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Lookup NU author(s): Professor David KavanaghORCiD
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Factor H (fH) is essential for complement homeostasis in fluid-phase and on surfaces. Its two C-terminal domains (CCP 19-20) anchor fH to self-surfaces where it prevents C3b amplification in a process requiring its N-terminal four domains. In atypical hemolytic uremic syndrome (aHUS), mutations clustering toward the C terminus of fH may disrupt interactions with surface-associated C3b or polyanions and thereby diminish the ability of fH to regulate complement. To test this, we compared a recombinant protein encompassing CCP 19-20 with 16 mutants. The mutations had only very limited and localized effects on protein structure. Although we found four aHUS-linked fH mutations that decreased binding to C3b and/or to heparin (a model compound for cell surface polyanionic carbohydrates), we identified five aHUS-associated mutants with increased affinity for either or both ligands. Strikingly, these variable affinities for the individual ligands did not correlate with the extent to which all the aHUS-associated mutants were found to be impaired in a more physiological assay that measured their ability to inhibit cell surface complement functions of full-length fH. Taken together, our data suggest that disruption of a complex fH-self-surface recognition process, involving a balance of affinities for protein and physiological carbohydrate ligands, predisposes to aHUS.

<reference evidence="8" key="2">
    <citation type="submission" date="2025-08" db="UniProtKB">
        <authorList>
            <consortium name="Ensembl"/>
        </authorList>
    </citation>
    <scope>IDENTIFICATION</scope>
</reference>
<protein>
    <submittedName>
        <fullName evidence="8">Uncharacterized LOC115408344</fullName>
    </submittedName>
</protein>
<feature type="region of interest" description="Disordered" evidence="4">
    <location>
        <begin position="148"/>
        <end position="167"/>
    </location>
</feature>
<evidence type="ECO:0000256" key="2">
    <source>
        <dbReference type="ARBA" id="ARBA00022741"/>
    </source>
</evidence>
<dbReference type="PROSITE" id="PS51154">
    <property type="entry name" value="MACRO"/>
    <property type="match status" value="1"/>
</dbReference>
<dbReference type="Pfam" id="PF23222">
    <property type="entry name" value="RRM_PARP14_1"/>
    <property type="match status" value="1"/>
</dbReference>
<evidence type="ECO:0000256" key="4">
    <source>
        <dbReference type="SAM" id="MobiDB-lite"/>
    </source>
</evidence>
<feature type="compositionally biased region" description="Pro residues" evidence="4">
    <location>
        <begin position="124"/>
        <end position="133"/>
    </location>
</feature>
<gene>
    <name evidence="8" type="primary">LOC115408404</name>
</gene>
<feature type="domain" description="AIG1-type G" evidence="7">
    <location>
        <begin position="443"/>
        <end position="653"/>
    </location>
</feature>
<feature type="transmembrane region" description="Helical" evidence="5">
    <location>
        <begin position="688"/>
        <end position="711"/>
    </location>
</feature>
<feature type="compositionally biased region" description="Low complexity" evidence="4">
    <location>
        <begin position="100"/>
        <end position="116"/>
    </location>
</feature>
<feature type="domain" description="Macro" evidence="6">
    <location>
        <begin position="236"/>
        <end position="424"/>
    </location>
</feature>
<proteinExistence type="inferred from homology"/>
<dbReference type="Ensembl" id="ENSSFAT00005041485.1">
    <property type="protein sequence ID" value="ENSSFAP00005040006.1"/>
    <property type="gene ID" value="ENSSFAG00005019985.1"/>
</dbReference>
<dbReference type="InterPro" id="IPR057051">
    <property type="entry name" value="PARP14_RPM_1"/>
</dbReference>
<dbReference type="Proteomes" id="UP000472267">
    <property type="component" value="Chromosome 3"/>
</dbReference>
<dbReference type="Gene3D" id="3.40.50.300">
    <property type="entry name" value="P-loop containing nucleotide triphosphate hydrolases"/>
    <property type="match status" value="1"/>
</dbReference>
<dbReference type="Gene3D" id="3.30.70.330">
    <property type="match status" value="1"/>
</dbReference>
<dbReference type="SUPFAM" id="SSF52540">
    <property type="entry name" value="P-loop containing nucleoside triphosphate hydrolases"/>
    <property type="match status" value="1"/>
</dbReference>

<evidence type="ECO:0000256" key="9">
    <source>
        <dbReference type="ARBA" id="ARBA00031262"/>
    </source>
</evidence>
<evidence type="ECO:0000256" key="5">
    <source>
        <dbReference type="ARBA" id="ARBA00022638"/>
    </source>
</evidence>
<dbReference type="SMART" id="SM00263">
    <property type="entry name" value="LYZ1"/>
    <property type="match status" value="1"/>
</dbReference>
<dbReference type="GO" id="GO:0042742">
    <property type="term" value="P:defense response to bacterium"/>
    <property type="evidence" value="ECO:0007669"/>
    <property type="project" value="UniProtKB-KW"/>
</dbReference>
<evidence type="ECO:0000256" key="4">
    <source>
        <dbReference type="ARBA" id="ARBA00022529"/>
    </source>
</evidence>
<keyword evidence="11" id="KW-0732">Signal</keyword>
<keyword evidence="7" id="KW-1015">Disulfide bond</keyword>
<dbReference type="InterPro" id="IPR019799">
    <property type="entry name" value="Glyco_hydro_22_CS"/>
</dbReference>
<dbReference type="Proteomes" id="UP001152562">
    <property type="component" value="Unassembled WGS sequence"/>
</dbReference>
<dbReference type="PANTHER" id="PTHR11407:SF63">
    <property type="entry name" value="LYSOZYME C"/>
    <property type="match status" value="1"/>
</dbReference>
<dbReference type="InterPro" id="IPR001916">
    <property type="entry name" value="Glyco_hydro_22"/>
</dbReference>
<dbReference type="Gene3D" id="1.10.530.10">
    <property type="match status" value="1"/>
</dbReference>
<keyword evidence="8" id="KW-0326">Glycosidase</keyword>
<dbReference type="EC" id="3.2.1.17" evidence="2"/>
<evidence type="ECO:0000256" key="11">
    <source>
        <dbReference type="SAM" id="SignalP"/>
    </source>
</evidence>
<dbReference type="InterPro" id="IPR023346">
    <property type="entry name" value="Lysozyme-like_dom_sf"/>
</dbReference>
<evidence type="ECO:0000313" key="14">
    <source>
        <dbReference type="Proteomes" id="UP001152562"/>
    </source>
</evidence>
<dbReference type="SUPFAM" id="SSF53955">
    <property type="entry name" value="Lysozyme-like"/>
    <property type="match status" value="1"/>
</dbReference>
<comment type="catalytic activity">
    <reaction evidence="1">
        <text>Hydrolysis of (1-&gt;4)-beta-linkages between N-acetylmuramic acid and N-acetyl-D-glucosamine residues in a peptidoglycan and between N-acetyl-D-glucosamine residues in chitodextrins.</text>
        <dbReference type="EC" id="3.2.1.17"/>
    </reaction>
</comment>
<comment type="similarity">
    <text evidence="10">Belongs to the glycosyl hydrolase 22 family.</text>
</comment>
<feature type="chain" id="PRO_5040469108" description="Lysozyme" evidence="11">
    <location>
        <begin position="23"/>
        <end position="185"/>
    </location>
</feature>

Author(s): Ferreira VP, Herbert AP, Cortés C, McKee KA, Blaum BS, Esswein ST, Uhrín D, Barlow PN, Pangburn MK, Kavanagh D
Publication type: Article
Publication status: Published
Journal: Journal of Immunology
ISSN (print): 0022-1767
ISSN (electronic): 1550-6606
Publisher: American Association of Immunologists
Notes: 078780/Z/05/Z/Wellcome Trust/United Kingdom
DK-35081/DK/NIDDK NIH HHS/United States
Research Support, N.I.H., Extramural
Research Support, Non-U.S. Gov't
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